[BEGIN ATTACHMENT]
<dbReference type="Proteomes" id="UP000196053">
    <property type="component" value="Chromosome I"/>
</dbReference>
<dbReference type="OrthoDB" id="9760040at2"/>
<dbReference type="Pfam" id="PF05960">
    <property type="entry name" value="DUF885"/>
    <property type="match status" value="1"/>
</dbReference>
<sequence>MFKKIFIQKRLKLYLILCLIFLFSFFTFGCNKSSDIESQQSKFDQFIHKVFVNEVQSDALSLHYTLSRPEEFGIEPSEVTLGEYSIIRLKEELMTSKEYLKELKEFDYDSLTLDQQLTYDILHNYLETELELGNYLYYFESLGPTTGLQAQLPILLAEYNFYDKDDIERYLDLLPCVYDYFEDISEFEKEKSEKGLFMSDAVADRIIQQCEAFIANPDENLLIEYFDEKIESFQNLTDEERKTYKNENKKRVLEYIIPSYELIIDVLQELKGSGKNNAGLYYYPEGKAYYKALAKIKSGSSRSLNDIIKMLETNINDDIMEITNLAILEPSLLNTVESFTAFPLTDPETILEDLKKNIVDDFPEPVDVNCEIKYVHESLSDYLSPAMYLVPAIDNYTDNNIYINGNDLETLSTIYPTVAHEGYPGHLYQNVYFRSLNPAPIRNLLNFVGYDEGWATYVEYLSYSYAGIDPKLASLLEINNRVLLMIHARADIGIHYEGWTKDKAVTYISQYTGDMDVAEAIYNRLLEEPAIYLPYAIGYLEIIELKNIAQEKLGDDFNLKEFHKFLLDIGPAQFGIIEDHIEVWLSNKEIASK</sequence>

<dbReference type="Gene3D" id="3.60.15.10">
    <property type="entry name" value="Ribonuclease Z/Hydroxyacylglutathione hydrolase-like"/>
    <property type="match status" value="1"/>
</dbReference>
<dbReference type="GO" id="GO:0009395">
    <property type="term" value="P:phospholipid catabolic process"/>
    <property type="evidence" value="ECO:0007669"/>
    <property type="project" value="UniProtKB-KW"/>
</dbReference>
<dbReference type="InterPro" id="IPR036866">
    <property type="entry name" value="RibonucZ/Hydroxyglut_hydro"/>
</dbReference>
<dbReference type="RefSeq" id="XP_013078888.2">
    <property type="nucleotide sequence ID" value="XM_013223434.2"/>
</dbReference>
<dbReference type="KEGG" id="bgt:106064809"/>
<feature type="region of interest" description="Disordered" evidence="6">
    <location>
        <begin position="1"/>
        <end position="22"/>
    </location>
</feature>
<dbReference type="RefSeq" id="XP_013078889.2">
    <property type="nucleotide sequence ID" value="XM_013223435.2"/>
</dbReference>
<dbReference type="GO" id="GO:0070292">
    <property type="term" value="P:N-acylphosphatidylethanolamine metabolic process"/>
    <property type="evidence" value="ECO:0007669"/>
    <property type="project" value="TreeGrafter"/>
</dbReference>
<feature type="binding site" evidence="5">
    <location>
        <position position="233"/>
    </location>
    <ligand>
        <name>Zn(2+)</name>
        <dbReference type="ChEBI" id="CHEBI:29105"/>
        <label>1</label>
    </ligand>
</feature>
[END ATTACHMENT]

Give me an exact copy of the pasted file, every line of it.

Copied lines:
<dbReference type="Proteomes" id="UP000196053">
    <property type="component" value="Chromosome I"/>
</dbReference>
<dbReference type="OrthoDB" id="9760040at2"/>
<dbReference type="Pfam" id="PF05960">
    <property type="entry name" value="DUF885"/>
    <property type="match status" value="1"/>
</dbReference>
<sequence>MFKKIFIQKRLKLYLILCLIFLFSFFTFGCNKSSDIESQQSKFDQFIHKVFVNEVQSDALSLHYTLSRPEEFGIEPSEVTLGEYSIIRLKEELMTSKEYLKELKEFDYDSLTLDQQLTYDILHNYLETELELGNYLYYFESLGPTTGLQAQLPILLAEYNFYDKDDIERYLDLLPCVYDYFEDISEFEKEKSEKGLFMSDAVADRIIQQCEAFIANPDENLLIEYFDEKIESFQNLTDEERKTYKNENKKRVLEYIIPSYELIIDVLQELKGSGKNNAGLYYYPEGKAYYKALAKIKSGSSRSLNDIIKMLETNINDDIMEITNLAILEPSLLNTVESFTAFPLTDPETILEDLKKNIVDDFPEPVDVNCEIKYVHESLSDYLSPAMYLVPAIDNYTDNNIYINGNDLETLSTIYPTVAHEGYPGHLYQNVYFRSLNPAPIRNLLNFVGYDEGWATYVEYLSYSYAGIDPKLASLLEINNRVLLMIHARADIGIHYEGWTKDKAVTYISQYTGDMDVAEAIYNRLLEEPAIYLPYAIGYLEIIELKNIAQEKLGDDFNLKEFHKFLLDIGPAQFGIIEDHIEVWLSNKEIASK</sequence>

<dbReference type="Gene3D" id="3.60.15.10">
    <property type="entry name" value="Ribonuclease Z/Hydroxyacylglutathione hydrolase-like"/>
    <property type="match status" value="1"/>
</dbReference>
<dbReference type="GO" id="GO:0009395">
    <property type="term" value="P:phospholipid catabolic process"/>
    <property type="evidence" value="ECO:0007669"/>
    <property type="project" value="UniProtKB-KW"/>
</dbReference>
<dbReference type="InterPro" id="IPR036866">
    <property type="entry name" value="RibonucZ/Hydroxyglut_hydro"/>
</dbReference>
<dbReference type="RefSeq" id="XP_013078888.2">
    <property type="nucleotide sequence ID" value="XM_013223434.2"/>
</dbReference>
<dbReference type="KEGG" id="bgt:106064809"/>
<feature type="region of interest" description="Disordered" evidence="6">
    <location>
        <begin position="1"/>
        <end position="22"/>
    </location>
</feature>
<dbReference type="RefSeq" id="XP_013078889.2">
    <property type="nucleotide sequence ID" value="XM_013223435.2"/>
</dbReference>
<dbReference type="GO" id="GO:0070292">
    <property type="term" value="P:N-acylphosphatidylethanolamine metabolic process"/>
    <property type="evidence" value="ECO:0007669"/>
    <property type="project" value="TreeGrafter"/>
</dbReference>
<feature type="binding site" evidence="5">
    <location>
        <position position="233"/>
    </location>
    <ligand>
        <name>Zn(2+)</name>
        <dbReference type="ChEBI" id="CHEBI:29105"/>
        <label>1</label>
    </ligand>
</feature>